sets the value of the unsigned short (16 bit) big-endian integer at offset pos within buffer buf to value val. refered to as "USHORT".
This section describes the functions need to make a LAN Manager RPC call. This information had been obtained by examining the Samba code and the LAN Manager 2.0 API documentation. It should not be considered entirely reliable.
call_api(int prcnt, int drcnt, int mprcnt, int mdrcnt, char *param, char *data, char **rparam, char **rdata);
This function is defined in client.c. It uses an SMB transaction to call a remote api.
The parameters are as follows:
prcnt: the number of bytes of parameters begin sent.
drcnt: the number of bytes of data begin sent.
mprcnt: the maximum number of bytes of parameters which should be returned
mdrcnt: the maximum number of bytes of data which should be returned
param: a pointer to the parameters to be sent.
data: a pointer to the data to be sent.
rparam: a pointer to a pointer which will be set to point to the returned parameters. The caller of call_api() must deallocate this memory.
rdata: a pointer to a pointer which will be set to point to the returned data. The caller of call_api() must deallocate this memory.
These are the parameters which you ought to send, in the order of their appearance in the parameter block:
An unsigned 16 bit integer API number. You should set this value with SSVAL(). I do not know where these numbers are described.
An ASCIIZ string describing the parameters to the API function as defined in the LAN Manager documentation. The first parameter, which is the server name, is omitted. This string is based upon the API function as described in the manual, not the data which is actually passed.
An ASCIIZ string describing the data structure which ought to be returned.
Any parameters which appear in the function call, as defined in the LAN Manager API documentation, after the "Server" and up to and including the "uLevel" parameters.
An unsigned 16 bit integer which gives the size in bytes of the buffer we will use to receive the returned array of data structures. Presumably this should be the same as mdrcnt. This value should be set with SSVAL().
An ASCIIZ string describing substructures which should be returned. If no substructures apply, this string is of zero length.
The code in client.c always calls call_api() with no data. It is unclear when a non-zero length data buffer would be sent.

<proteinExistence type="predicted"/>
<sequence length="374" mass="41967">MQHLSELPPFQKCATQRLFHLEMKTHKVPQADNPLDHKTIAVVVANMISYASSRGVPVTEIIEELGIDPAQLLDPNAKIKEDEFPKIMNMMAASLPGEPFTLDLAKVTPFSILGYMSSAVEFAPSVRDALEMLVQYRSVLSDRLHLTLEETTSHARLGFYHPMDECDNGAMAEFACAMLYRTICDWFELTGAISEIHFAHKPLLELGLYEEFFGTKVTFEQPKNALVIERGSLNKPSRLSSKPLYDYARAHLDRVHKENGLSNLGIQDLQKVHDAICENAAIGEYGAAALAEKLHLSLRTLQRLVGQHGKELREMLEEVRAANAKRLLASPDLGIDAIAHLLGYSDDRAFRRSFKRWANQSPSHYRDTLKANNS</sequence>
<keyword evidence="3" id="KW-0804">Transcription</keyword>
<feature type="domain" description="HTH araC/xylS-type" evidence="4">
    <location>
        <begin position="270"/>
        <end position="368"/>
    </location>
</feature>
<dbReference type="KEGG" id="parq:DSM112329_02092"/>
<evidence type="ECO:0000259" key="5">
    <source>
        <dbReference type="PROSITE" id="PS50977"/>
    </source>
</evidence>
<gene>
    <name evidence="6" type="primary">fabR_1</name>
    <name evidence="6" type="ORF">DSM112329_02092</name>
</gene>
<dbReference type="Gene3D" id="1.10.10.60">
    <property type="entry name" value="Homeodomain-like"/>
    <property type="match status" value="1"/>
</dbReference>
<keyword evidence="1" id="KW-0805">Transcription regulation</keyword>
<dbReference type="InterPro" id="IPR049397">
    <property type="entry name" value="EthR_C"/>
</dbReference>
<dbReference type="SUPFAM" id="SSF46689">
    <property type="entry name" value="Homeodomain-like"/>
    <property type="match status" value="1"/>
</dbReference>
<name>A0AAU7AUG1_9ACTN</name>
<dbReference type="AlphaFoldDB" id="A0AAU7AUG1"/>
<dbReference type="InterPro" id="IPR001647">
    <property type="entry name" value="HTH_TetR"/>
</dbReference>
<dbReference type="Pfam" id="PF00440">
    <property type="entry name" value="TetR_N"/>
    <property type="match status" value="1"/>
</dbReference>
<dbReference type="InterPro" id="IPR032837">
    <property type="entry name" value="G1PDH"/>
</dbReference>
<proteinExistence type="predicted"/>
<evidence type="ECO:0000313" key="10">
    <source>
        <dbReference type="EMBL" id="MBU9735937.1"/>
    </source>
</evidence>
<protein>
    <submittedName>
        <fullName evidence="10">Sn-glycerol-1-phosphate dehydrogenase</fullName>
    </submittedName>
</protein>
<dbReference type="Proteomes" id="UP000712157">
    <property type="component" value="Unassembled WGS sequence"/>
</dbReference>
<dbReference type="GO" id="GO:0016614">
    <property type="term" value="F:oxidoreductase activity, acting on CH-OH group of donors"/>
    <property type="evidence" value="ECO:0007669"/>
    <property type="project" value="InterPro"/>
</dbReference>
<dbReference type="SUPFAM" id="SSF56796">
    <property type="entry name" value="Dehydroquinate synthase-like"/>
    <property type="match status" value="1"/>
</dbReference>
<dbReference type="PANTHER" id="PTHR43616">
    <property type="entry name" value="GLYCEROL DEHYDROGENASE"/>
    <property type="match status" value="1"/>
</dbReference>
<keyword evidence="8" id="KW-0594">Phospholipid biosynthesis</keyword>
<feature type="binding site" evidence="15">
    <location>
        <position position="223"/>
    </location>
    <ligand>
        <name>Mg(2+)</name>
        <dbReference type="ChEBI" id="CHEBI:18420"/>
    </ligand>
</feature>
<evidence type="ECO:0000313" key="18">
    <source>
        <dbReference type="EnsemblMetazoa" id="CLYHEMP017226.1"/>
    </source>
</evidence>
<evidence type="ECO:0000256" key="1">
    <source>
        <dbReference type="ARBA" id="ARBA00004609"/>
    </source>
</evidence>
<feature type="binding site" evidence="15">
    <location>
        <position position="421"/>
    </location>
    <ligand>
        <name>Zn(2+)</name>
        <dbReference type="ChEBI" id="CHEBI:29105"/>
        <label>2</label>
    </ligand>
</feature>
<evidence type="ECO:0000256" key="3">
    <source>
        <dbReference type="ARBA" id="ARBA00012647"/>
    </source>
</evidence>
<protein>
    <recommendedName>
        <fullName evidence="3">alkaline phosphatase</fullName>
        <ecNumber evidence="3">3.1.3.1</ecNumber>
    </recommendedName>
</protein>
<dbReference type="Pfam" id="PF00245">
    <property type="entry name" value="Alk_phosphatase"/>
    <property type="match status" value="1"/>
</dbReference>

The returned parameters (pointed to by rparam), in their order of appearance are:
An unsigned 16 bit integer which contains the API function's return code. This value should be read with SVAL().
An adjustment which tells the amount by which pointers in the returned data should be adjusted. This value should be read with SVAL(). Basically, the address of the start of the returned data buffer should have the returned pointer value added to it and then have this value subtracted from it in order to obtain the currect offset into the returned data buffer.
A count of the number of elements in the array of structures returned. It is also possible that this may sometimes be the number of bytes returned.
When call_api() returns, rparam points to the returned parameters. The first if these is the result code. It will be zero if the API call succeeded. This value by be read with "SVAL(rparam,0)".
The second parameter may be read as "SVAL(rparam,2)". It is a 16 bit offset which indicates what the base address of the returned data buffer was when it was built on the server. It should be used to correct pointer before use.
The returned data buffer contains the array of returned data structures. Note that all pointers must be adjusted before use. The function fix_char_ptr() in client.c can be used for this purpose.
The third parameter (which may be read as "SVAL(rparam,4)") has something to do with indicating the amount of data returned or possibly the amount of data which can be returned if enough buffer space is allowed.
Certain data structures are described by means of ASCIIz strings containing code characters. These are the code characters:
W a type byte little-endian unsigned integer
N a count of substructures which follow
D a four byte little-endian unsigned integer
B a byte (with optional count expressed as trailing ASCII digits)
z a four byte offset to a NULL terminated string
l a four byte offset to non-string user data
b an offset to data (with count expressed as trailing ASCII digits)
r pointer to returned data buffer???
L length in bytes of returned data buffer???
h number of bytes of information available???